Ric Flair vs. Genichiro Tenryu (9/15/92)
Initially, I had no desire to watch this, but it got a bit of play in the Yearbook for being Tenryu's best match since he left All Japan and Flair's best match since 1990 so I felt compelled to watch it. It's almost Flair's best match by default given how seriously wrestling is presented in Japan. I've never really felt like Flair was all that over in Japan and the lukewarm response to his stylin' and profilin' here seemed further proof that the Nature Boy gimmick fell flat in Japan. It was interesting watch Flair take it to the mat as he wasn't really a great mat wrestler, but then again neither was Tenryu. Flair kept things moving enough that you could ignore the nuts and bolts of what he was actually doing, and mixed in enough strikes that Tenryu was able to put over the physical contest. There was nothing really gripping about the fall, but I loved the way Tenryu sold his jaw. The biggest revelation for me about Tenryu has been how good he is at those small details. Unfortunately, he has a tendency to whiff on the big stuff and I thought the finish to the opening fall was pretty bad. It started with a press slam off the top rope where Flair had to raise Tenryu's hand because it was out of position and followed up with some weak looking offense and another terrible powerbomb from Tenryu. Perhaps he had good reason to lay Flair down on a bed of feathers, but it kind of signaled to me that this wasn't going to be hugely physical.
The second fall wasn't hugely compelling. Tenryu took a direct approach to begin with and the transition for Flair to take back control of the match was a poke to the eye, which I thought was lame for a match being held in Japan. Flair ran through a few of his suplexes, which went nowhere as they transitioned into a stand-up contest, and then there was a bunch of legwork from Flair leading into the figure four. The figure four passage took an age, but at least Ric got a submission out of it. Thirty minutes into the video and Tenryu had given most of the bout to Flair, which highlights a tendency that Tenryu had, which was to give too much of the bout to his opponent and work from underneath too much. I think we can agree that the Tenryu you want to see is the guy doing soccer ball kicks and punting folks in the face and not with his back to the canvas all the time.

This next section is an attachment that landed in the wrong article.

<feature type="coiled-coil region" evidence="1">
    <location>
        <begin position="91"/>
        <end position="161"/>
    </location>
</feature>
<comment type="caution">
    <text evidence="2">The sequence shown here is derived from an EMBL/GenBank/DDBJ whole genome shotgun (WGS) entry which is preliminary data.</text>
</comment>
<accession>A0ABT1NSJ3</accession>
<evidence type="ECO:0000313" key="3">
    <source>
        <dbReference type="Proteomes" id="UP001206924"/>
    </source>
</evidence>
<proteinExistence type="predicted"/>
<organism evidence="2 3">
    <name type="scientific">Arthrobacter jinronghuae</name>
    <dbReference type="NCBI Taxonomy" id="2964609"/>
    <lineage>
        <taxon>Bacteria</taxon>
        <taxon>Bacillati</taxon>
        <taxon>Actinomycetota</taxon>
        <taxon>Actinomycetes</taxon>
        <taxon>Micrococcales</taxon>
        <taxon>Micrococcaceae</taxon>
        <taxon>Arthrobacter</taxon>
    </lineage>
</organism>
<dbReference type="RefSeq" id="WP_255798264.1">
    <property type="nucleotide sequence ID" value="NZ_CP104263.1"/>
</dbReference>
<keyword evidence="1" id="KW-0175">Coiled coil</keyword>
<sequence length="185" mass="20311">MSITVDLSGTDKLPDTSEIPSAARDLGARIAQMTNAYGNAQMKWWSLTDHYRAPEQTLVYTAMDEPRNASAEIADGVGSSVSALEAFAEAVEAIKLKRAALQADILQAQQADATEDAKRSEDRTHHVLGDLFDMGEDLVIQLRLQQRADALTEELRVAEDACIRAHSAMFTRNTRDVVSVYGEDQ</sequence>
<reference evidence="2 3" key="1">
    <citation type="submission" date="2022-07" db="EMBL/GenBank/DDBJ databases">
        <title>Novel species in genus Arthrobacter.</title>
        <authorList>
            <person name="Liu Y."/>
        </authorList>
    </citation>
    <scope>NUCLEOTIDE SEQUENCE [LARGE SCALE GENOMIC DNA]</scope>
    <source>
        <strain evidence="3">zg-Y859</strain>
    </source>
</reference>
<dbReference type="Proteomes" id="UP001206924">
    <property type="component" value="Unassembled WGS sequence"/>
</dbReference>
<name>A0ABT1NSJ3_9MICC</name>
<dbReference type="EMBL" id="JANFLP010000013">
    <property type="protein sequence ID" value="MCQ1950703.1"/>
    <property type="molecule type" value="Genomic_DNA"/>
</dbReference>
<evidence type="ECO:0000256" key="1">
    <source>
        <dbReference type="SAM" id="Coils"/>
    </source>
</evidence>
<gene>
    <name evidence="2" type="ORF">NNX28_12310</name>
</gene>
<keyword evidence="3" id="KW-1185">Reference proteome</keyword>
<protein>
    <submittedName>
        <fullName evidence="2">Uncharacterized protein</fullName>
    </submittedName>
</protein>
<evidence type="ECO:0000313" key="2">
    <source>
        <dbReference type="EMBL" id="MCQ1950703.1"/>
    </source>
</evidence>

Tenryu being Tenryu he sold the crap out of his leg in the most realistic manner he could think of. It's unlikely Flair ever faced an opponent who put that much effort into selling the effects of the figure four, especially since Ric rarely got a submission with it. There was another lengthy figure four passage, which I think you'd have to be reasonably invested in the match to enjoy. Flair strategy buffs would probably point to the set-up work Flair did throughout the fall, which is fair enough, but while Tenryu did a nice job of hobbling about and hanging on by a thread, I couldn't really get into the spirit of Tenryu taking a constant beating. The finish was straight out of Baba's playbook, though Tenryu desperately trying to get Flair back into the ring on a bad wheel was a novel twist.
I'd go about *** on this. Felt like a bit of a chore watching it. I can see whether other people are coming from, though, as Flair had nothing like it from WrestleWar '90 onward. Wasn't a particularly great Tenryu match for me, though.